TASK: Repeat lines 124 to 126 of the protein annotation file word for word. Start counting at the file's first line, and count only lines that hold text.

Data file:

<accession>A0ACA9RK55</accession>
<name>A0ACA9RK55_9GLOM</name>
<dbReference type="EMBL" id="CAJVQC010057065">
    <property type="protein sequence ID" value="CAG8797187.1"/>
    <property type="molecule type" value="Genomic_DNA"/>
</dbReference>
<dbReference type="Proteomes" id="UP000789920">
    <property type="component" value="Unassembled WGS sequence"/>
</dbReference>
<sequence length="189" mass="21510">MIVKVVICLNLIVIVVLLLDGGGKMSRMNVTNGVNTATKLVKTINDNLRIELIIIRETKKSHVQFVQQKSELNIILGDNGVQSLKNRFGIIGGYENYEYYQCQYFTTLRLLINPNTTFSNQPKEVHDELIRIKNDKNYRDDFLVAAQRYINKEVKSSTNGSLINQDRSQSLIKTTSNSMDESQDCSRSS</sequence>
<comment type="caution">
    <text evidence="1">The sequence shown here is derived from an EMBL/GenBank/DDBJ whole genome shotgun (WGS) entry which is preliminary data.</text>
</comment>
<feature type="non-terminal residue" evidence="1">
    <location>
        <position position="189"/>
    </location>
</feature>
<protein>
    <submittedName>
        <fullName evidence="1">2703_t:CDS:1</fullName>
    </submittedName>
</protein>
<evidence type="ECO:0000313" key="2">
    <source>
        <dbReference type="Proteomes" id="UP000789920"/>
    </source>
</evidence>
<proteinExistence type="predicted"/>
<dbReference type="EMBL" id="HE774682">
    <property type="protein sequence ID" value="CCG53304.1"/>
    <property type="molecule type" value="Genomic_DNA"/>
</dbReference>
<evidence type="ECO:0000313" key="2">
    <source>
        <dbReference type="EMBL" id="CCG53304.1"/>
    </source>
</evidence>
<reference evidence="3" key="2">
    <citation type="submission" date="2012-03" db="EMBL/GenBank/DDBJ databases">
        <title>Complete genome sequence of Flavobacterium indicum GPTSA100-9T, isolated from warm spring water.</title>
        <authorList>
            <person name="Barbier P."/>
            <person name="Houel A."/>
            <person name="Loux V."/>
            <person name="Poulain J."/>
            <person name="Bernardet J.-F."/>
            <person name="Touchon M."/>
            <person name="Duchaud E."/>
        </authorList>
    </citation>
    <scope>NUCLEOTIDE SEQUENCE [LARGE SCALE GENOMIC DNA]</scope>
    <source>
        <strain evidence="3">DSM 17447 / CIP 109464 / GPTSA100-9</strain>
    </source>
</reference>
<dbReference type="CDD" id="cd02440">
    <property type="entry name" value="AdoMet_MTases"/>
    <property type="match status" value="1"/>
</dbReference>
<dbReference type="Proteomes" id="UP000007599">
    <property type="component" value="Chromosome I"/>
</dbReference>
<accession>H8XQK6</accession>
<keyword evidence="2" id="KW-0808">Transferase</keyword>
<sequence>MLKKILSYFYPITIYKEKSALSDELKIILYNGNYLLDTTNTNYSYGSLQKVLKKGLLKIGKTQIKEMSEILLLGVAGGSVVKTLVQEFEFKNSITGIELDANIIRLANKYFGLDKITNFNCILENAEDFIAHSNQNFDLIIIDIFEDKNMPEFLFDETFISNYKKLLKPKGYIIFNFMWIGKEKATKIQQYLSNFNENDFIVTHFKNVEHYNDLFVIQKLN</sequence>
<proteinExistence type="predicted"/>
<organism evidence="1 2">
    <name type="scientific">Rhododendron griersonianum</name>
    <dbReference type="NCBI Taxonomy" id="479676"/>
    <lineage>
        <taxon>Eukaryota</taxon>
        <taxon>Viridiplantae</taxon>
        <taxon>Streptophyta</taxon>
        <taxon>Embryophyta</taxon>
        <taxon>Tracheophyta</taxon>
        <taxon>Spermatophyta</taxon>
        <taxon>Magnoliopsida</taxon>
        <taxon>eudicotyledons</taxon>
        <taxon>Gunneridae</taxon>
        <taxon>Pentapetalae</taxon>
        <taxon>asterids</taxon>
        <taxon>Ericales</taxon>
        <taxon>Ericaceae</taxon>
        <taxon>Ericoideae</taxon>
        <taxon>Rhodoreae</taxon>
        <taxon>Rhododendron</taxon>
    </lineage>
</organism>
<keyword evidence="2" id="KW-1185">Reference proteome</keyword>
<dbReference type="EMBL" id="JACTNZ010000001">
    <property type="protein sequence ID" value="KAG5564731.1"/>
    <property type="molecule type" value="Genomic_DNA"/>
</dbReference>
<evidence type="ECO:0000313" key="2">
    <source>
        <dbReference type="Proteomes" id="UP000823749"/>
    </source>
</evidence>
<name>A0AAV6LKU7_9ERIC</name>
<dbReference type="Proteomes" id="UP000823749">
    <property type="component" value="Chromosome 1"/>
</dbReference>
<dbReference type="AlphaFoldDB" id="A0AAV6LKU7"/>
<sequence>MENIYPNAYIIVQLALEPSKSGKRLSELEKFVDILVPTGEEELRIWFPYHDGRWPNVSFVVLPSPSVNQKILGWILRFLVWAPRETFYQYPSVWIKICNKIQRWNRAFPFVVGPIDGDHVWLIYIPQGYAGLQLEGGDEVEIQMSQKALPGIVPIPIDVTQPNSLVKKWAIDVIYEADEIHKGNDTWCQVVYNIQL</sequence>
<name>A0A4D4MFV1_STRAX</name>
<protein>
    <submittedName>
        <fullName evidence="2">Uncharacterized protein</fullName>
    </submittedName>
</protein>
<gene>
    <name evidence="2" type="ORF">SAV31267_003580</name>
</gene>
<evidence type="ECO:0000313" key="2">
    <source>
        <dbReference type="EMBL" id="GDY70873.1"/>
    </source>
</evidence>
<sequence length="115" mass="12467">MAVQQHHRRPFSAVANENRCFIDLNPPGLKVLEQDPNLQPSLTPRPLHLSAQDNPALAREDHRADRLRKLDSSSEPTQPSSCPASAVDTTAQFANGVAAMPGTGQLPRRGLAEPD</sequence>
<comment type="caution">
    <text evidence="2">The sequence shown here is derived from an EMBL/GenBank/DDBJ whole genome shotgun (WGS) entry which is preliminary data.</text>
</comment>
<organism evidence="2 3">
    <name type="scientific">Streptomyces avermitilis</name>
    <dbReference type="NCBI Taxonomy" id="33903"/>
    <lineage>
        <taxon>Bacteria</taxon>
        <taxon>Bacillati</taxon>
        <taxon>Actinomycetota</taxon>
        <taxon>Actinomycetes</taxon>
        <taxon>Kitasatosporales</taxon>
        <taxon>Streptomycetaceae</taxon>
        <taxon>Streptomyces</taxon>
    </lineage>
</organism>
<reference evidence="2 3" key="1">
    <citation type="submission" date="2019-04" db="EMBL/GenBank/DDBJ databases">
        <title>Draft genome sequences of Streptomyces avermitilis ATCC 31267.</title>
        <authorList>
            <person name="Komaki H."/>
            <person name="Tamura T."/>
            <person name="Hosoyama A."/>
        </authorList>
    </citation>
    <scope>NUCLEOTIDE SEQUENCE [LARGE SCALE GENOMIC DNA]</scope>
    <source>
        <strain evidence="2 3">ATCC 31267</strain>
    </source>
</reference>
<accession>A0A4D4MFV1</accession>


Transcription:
<organism evidence="2 3">
    <name type="scientific">Streptomyces avermitilis</name>
    <dbReference type="NCBI Taxonomy" id="33903"/>